Latin American Economic Outlook 2014
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Latin American Economic Outlook 2014

Logistics and Competitiveness for Development

Latin American economies continue to present relatively stable growth but continued uncertainty with regards to the duration of the commodity boom could pose threats to medium-term growth and economic development. Latin American countries face increasing competition from emerging economies across the globe particularly in manufacturing sectors. In this context of shifting wealth, it is increasingly important to foster competitiveness and connectivity.

Improving logistics performance is particularly important as it directly impacts growth, productivity, and trade within the region and beyond. The region’s productive structure with significant concentration in natural resource and agriculture augment the importance of logistics in fostering competitiveness. Nevertheless, logistics performance in the region faces serious gaps particularly in the areas of customs performance and the availability of infrastructure. Improving these aspects will entail more and better investment in infrastructure, as well as making the most of existing infrastructure by putting in place efficient trade facilitation measures and efficient and appropriate regulatory frameworks.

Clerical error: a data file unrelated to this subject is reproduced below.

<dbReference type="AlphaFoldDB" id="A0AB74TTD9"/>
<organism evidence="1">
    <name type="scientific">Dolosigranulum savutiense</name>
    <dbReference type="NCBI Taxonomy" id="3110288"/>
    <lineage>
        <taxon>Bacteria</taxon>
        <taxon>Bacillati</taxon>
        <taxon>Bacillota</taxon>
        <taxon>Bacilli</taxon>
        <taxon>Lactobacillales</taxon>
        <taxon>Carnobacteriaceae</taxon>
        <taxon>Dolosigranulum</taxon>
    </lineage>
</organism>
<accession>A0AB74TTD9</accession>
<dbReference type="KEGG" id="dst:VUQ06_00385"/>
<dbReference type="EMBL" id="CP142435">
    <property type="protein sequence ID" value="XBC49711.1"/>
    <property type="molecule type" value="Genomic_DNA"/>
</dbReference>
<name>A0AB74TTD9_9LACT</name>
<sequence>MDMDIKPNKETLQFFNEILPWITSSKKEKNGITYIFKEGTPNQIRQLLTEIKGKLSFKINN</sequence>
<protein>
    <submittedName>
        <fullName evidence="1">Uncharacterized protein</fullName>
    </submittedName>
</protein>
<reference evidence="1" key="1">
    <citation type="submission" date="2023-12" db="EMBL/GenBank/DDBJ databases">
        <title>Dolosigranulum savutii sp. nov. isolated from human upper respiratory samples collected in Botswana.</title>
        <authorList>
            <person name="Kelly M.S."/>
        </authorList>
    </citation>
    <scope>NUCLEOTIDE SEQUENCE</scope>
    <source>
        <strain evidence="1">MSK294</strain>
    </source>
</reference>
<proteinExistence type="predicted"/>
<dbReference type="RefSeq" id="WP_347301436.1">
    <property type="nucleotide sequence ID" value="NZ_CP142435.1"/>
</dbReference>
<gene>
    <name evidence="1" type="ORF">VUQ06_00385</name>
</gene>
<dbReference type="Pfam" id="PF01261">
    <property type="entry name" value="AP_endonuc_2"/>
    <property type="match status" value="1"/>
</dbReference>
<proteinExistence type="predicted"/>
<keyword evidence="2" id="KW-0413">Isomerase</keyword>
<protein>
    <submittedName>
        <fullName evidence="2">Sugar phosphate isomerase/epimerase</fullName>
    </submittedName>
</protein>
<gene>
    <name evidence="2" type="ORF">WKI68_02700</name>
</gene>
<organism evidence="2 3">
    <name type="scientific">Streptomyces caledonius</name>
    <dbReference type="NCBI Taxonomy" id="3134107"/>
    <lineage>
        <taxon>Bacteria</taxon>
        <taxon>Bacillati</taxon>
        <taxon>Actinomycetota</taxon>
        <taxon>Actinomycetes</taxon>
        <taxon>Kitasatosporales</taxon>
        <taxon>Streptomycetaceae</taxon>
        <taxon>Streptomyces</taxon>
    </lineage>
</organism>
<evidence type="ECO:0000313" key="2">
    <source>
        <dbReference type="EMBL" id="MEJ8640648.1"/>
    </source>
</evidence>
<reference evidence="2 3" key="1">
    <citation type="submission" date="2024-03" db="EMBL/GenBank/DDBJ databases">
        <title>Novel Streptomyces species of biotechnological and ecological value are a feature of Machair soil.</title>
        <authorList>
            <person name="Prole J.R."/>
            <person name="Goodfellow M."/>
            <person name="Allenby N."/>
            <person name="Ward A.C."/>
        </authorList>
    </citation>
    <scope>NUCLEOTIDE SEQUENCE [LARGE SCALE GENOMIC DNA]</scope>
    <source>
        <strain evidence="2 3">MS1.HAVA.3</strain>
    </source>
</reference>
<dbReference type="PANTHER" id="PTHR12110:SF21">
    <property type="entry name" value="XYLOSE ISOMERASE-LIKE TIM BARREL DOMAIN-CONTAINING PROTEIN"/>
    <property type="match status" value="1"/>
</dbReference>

Coverage is provided for Argentina, Brazil, Bolivia, Chile, Columbia, Cuba, Costa Rica, Dominican Republic, Ecuador, El Salvador, Guatamala, Honduras, Mexico, Nicaragua, Panama, Paraguay, Peru, Uruguay, and Venezuela.

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Author(s):
OECD

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Over the course of the last decade, Latin America’s economic expansion was accompanied by significant progress in poverty reduction. Between 2003 and 2012, the region grew at an average annual rate of 4.0%, in spite of the contraction brought about by the international financial crisis (2008-09). This growth was primarily driven by favourable international conditions, marked by the rapid growth of world trade and increasing commodity prices, resulting in positive terms of trade impacts for the region.

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